Yangon is a fascinating city today because it is home to some intact collections of 19th and 20thcentury colonial buildings in Asia, composed of administrative government and state buildings as well as buildings from significant commercial enterprises. Among them, the City Hall is an outstanding point.
Centrally located in downtown Yangon, the City Hall is the largest city hall of Myanmar and the seat of the city’s administrative body, Yangon City Development Committee (YCDC). It is next to several important landmarks namely Sule Pagoda, Maha Bandula Park, High Court and the Main Post Office.
The building is considered a fine example of British Myanmar architecture, featuring traditional three-tiered roofs called pyatthat, and traditional Myanmar iconography of peacocks and serpents. It was designed by Burmese architect U Tin, who also designed Central Railway Station. Construction began in 1926 and ended in 1936. The site was once occupied by the Ripon Hall but was replaced by the current building in 1936.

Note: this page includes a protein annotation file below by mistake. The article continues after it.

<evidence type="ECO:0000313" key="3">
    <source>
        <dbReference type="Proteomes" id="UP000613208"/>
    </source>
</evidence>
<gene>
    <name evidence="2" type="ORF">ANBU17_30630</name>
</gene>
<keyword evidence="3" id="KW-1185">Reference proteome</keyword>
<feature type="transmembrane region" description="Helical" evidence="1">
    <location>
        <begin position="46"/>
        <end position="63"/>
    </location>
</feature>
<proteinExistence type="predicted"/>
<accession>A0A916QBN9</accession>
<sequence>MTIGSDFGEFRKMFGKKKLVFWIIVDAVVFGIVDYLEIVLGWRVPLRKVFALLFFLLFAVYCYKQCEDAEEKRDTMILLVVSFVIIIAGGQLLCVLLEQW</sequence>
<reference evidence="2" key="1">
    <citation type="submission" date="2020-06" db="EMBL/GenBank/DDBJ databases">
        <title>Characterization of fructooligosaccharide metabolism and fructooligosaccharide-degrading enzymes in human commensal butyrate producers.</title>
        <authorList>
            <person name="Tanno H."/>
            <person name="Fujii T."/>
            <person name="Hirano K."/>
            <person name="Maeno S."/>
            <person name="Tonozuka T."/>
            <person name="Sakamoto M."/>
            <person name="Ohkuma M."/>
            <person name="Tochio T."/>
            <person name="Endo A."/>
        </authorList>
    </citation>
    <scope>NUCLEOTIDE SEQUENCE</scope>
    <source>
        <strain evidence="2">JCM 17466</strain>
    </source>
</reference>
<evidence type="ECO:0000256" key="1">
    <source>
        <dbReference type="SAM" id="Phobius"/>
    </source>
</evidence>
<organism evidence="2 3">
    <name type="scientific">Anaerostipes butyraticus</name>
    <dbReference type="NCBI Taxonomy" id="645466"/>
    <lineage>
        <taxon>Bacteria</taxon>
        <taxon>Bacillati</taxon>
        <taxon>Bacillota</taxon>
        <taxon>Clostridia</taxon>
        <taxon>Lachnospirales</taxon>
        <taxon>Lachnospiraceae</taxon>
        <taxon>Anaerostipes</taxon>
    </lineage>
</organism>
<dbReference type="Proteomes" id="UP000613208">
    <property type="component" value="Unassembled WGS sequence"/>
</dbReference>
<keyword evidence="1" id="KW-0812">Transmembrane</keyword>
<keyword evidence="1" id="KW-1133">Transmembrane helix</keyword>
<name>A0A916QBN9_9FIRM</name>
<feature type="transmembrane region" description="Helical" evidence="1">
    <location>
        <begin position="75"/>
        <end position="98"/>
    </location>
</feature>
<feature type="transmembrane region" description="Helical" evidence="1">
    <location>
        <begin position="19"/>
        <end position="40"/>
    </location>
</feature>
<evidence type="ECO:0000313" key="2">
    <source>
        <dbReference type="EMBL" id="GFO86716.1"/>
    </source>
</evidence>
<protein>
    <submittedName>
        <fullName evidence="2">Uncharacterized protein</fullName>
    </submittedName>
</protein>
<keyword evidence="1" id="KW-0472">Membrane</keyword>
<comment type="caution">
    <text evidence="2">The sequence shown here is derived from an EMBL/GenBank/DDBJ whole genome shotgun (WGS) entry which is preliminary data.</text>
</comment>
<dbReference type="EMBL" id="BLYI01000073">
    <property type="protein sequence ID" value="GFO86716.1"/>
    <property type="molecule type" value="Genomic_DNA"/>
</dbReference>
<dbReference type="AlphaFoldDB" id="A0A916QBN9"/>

The city hall has been the focal point of several major political demonstrations, including a 1964 People's Peace Committee rally supported by Thakin Kodaw Hmaing, which attracted 200,000 people and was subsequently clamped down by the Socialist regime and the site of several bombings, including one in 2000, 2008, and 2009.
Taking a stroll around the City Hall, you can catch many landmarks. To the east is the building of the Supreme Court, which is painted in red, yellow color equally. This Victorian building was constructed between 1905 and 1911. A short distance to the west is the famous Strand hotel constructed in 1901. At that time, the Oriental hotel in Bangkok and the Strand hotel in Yangon were among the best hotels in is the south Asia. Later, it was restored and furnished with modern facilities. Besides, advance to the west is the Office of Myanmar Harbor authority with an uprising tower in the Pansodan Street and the Yangon Division court resembles Queen-Ann-Style English architecture.